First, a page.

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Oman | Dive into the intriguing underwater world

Unforgettable encounters with whale sharks, turtles and dolphins in Oman. Swimming once in a lifetime with a majestic whale shark, accompanying adorable baby turtles on their way to sea after hatching or watching dolphins play in the waves – these experiences are on many people's minds. bucketlist.. Such activities can often only be experienced at destinations in a very seasonal way. In the Sultanate of Oman, visitors can tick all three boxes on their list for much of the year with just one trip and take home lasting memories.

Dolphins, Turtles & Whale Sharks in Oman
Dolphins, Turtles & Whale Sharks in Oman

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Snorkel with whale sharks in Muscat

Whale sharks are huge but gentle creatures and completely harmless. From July to November, the world's largest fish, with an average length of six to ten metres, are particularly comfortable in the plankton-rich waters around the Gulf of Oman.

snorkeling with whale sharks off the coast of Muscat © MolaMola Diving Center
Ssnorkeling with whale sharks off the coast of Muscat © MolaMola Diving Center

A few kilometers from the capital Muscat, in the Daymaniyat Islands Nature Reserve (location here), visitors can get very close to the peaceful giants by snorkeling, diving or swimming. The starting point for a boat trip is the Marina Al Mouj, where several local providers such as MolaMola Diving Center or Daymaniyat Shells offer guided tours – from around 60 euros. The fascinating sea giants can also be found in the Omani exclave of Musandam.

Sea Turtles at Ras Al Jinz

Wrinkled skin, a strong carapace and 225 million years on earth – sea turtles are the oldest living reptiles and seem to date from another time. That is probably the reason why people have a special fascination for them.

Near the coastal town of Sur in Oman, about a three-hour drive from Muscat, is the Ras Al Jinz Nature Reserve. This is one of the few beaches in the world where sea turtles come ashore all year round to lay their eggs. Four of the seven extant species, mainly the green sea turtle, but also the loggerhead sea turtle and the loggerhead sea turtle and the olive ridley sea turtle, nest here on this beach. Adult females return to their birthplace every two to three years and lay 50 to 200 eggs in a sand pit, depending on the species, often up to three times during a single breeding period. About 55 days later, the big hatching begins.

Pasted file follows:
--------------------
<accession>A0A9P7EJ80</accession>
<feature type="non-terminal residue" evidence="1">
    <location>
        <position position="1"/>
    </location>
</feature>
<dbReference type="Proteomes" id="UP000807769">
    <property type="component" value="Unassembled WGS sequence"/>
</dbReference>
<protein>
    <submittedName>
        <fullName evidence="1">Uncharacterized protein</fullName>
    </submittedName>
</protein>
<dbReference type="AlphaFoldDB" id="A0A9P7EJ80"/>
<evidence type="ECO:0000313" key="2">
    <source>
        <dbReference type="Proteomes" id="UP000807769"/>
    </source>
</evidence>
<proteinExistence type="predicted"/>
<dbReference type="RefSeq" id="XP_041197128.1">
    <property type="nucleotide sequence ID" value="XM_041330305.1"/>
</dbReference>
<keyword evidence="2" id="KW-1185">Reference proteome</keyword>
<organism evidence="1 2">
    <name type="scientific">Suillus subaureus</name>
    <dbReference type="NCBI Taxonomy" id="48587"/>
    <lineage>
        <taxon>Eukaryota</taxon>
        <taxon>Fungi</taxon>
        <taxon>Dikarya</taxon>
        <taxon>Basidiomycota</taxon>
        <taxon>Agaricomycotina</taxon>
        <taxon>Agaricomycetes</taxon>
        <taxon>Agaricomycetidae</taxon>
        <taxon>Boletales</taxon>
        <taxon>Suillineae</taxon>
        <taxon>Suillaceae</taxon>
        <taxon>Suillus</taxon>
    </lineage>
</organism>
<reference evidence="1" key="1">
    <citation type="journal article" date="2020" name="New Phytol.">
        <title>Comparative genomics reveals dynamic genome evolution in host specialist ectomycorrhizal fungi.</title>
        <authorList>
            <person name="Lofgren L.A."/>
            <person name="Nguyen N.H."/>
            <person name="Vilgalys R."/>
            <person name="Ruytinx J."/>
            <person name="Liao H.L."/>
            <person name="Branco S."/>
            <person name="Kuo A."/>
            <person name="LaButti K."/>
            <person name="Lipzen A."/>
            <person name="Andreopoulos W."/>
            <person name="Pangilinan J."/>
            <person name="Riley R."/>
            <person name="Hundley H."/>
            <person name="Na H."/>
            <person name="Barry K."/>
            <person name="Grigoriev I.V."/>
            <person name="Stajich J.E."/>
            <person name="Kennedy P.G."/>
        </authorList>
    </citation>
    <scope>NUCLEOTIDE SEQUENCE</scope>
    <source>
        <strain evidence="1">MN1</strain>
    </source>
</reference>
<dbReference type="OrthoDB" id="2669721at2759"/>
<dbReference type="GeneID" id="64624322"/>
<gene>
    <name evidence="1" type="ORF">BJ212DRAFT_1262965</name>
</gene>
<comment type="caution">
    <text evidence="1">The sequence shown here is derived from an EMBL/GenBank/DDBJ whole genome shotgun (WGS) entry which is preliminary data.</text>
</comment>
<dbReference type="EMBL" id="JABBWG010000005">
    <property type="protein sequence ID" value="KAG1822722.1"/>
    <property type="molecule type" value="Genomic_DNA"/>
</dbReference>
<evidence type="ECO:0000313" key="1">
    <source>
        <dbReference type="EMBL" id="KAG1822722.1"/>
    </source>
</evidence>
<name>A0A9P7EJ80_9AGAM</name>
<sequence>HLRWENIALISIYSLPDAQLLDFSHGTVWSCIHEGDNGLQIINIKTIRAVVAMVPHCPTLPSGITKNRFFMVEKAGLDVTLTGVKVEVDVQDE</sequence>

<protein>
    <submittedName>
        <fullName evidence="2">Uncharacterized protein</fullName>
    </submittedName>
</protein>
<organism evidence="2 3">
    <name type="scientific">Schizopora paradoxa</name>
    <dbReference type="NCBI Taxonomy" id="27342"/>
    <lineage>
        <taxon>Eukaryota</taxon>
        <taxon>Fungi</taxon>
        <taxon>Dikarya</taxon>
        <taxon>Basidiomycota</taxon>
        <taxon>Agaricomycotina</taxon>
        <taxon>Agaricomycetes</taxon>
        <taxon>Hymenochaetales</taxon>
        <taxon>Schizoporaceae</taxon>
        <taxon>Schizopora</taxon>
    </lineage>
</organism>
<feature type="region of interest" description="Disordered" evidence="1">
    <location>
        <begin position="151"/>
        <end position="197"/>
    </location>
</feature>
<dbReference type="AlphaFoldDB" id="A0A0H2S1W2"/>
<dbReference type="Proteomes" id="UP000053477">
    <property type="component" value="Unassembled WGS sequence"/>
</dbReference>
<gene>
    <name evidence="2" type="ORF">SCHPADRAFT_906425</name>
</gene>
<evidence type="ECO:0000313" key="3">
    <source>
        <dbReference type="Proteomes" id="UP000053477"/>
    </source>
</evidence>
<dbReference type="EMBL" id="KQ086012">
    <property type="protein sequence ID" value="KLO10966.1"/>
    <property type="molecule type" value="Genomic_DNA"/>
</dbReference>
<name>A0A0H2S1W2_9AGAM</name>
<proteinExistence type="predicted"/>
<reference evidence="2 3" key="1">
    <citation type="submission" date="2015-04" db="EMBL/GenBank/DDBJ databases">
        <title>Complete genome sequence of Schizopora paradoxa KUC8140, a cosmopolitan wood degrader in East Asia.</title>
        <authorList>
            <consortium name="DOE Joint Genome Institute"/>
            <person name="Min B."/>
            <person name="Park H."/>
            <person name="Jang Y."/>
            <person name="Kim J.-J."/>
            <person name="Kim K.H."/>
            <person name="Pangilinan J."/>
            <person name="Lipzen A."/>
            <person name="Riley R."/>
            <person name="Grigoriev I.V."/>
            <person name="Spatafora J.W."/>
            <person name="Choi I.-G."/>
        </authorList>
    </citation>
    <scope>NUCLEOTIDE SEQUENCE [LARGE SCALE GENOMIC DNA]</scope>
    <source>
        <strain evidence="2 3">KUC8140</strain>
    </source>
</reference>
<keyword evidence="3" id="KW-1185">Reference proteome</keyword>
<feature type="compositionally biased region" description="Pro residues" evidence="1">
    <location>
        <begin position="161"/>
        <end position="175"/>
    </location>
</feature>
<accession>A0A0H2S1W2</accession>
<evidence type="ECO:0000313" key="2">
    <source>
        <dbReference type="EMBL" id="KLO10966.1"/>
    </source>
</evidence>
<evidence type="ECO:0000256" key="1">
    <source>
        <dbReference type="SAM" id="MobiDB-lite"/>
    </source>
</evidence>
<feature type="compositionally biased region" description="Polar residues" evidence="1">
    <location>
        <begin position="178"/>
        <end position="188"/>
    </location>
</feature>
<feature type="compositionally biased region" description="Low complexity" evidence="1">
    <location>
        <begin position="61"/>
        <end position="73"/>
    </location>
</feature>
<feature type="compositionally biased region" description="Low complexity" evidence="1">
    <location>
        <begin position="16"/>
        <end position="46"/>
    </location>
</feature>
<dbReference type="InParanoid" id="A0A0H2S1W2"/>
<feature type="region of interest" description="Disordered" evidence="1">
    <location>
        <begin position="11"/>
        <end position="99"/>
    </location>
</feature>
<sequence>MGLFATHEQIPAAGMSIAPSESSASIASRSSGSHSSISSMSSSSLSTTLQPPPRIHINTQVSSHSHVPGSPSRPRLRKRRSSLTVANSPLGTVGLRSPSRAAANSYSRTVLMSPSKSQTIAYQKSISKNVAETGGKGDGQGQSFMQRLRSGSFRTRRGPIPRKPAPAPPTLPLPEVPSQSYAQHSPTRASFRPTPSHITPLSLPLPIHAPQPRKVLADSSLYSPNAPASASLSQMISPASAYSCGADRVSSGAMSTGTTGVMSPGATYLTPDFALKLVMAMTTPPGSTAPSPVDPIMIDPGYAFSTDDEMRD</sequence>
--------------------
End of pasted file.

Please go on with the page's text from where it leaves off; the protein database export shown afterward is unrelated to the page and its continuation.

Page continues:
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sea ​​turtles | Copyright Fahad Al Maashri, Daymaniat Shells
sea ​​turtles | Copyright Fahad Al Maashri, Daymaniat Shells

The best time to see turtles in Oman is during the hot summer months. However, the rest of the year is also a good time to watch both the laying and incubation of the eggs. The Ras Al Jinz Scientific and Visitor Centre, which also offers accommodation, organizes guided tours to the turtles at night and in the early morning hours. Since Ras Al Jinz beach is not public, you can only visit it with a guided tour. Furthermore, the island of Masirah and the beaches at Duqm and Salalah are also popular nesting grounds for turtles.

Dolphins hunting and playing at Salalah

They are skilled, fast hunters and fond of sardines – dolphins. In the Dhofar region in the extreme south of Oman, around the city of Salalah, a real spectacle awaits visitors with a bit of luck. Large schools of sardines gather here off the coast and attract dolphins.

Dolphins at Salalah © Ministry of Heritage & Tourism Oman
Dolphins at Salalah © Ministry of Heritage & Tourism Oman

You don't even have to get on a boat to view them; from the high cliffs that surround many of the region's beaches, the black shadows in the sea are clearly visible. Before long, the first shining back suddenly emerges from the blue ocean and rushes after the sardines; Moments later, a whole school of dolphins shows up.

The clever animals can also be viewed up close from a boat, organized for example by the local Around the Ocean. It is not uncommon for half a dozen dolphins to accompany the motorboat, playing in the waves with elegant jumps. Especially from November to March, many schools of sardines swim off the coast of Salalah, attracting countless dolphins.

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